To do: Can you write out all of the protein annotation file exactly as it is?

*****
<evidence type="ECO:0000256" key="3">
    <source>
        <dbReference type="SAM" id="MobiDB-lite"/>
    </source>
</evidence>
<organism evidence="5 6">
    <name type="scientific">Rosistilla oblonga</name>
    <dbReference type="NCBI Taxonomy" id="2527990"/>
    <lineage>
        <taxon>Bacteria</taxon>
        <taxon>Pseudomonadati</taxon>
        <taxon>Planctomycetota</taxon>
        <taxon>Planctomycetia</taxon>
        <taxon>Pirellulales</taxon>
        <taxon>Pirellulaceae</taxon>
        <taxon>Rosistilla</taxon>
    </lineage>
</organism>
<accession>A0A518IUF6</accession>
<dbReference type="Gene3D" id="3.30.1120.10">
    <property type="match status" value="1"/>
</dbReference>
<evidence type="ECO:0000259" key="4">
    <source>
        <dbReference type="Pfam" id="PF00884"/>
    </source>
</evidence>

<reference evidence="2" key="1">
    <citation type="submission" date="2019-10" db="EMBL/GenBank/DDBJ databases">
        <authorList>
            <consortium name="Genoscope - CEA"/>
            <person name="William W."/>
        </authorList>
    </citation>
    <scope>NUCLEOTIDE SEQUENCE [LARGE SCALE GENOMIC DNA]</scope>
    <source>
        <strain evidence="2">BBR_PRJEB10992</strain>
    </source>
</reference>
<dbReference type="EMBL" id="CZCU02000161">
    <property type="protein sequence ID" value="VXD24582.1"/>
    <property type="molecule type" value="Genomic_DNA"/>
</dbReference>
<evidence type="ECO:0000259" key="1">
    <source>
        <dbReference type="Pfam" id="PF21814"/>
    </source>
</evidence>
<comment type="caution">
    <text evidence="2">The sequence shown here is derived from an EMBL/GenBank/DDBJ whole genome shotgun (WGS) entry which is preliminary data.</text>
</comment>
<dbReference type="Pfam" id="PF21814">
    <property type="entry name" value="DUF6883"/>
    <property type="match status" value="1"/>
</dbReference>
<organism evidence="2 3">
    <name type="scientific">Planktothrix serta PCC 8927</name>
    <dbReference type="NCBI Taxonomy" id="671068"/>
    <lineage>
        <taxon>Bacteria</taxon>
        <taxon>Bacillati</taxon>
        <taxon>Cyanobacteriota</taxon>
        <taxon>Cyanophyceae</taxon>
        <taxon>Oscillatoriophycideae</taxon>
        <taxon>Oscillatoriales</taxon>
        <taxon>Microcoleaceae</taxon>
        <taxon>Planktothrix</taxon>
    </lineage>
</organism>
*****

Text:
<evidence type="ECO:0000256" key="3">
    <source>
        <dbReference type="SAM" id="MobiDB-lite"/>
    </source>
</evidence>
<organism evidence="5 6">
    <name type="scientific">Rosistilla oblonga</name>
    <dbReference type="NCBI Taxonomy" id="2527990"/>
    <lineage>
        <taxon>Bacteria</taxon>
        <taxon>Pseudomonadati</taxon>
        <taxon>Planctomycetota</taxon>
        <taxon>Planctomycetia</taxon>
        <taxon>Pirellulales</taxon>
        <taxon>Pirellulaceae</taxon>
        <taxon>Rosistilla</taxon>
    </lineage>
</organism>
<accession>A0A518IUF6</accession>
<dbReference type="Gene3D" id="3.30.1120.10">
    <property type="match status" value="1"/>
</dbReference>
<evidence type="ECO:0000259" key="4">
    <source>
        <dbReference type="Pfam" id="PF00884"/>
    </source>
</evidence>

<reference evidence="2" key="1">
    <citation type="submission" date="2019-10" db="EMBL/GenBank/DDBJ databases">
        <authorList>
            <consortium name="Genoscope - CEA"/>
            <person name="William W."/>
        </authorList>
    </citation>
    <scope>NUCLEOTIDE SEQUENCE [LARGE SCALE GENOMIC DNA]</scope>
    <source>
        <strain evidence="2">BBR_PRJEB10992</strain>
    </source>
</reference>
<dbReference type="EMBL" id="CZCU02000161">
    <property type="protein sequence ID" value="VXD24582.1"/>
    <property type="molecule type" value="Genomic_DNA"/>
</dbReference>
<evidence type="ECO:0000259" key="1">
    <source>
        <dbReference type="Pfam" id="PF21814"/>
    </source>
</evidence>
<comment type="caution">
    <text evidence="2">The sequence shown here is derived from an EMBL/GenBank/DDBJ whole genome shotgun (WGS) entry which is preliminary data.</text>
</comment>
<dbReference type="Pfam" id="PF21814">
    <property type="entry name" value="DUF6883"/>
    <property type="match status" value="1"/>
</dbReference>
<organism evidence="2 3">
    <name type="scientific">Planktothrix serta PCC 8927</name>
    <dbReference type="NCBI Taxonomy" id="671068"/>
    <lineage>
        <taxon>Bacteria</taxon>
        <taxon>Bacillati</taxon>
        <taxon>Cyanobacteriota</taxon>
        <taxon>Cyanophyceae</taxon>
        <taxon>Oscillatoriophycideae</taxon>
        <taxon>Oscillatoriales</taxon>
        <taxon>Microcoleaceae</taxon>
        <taxon>Planktothrix</taxon>
    </lineage>
</organism>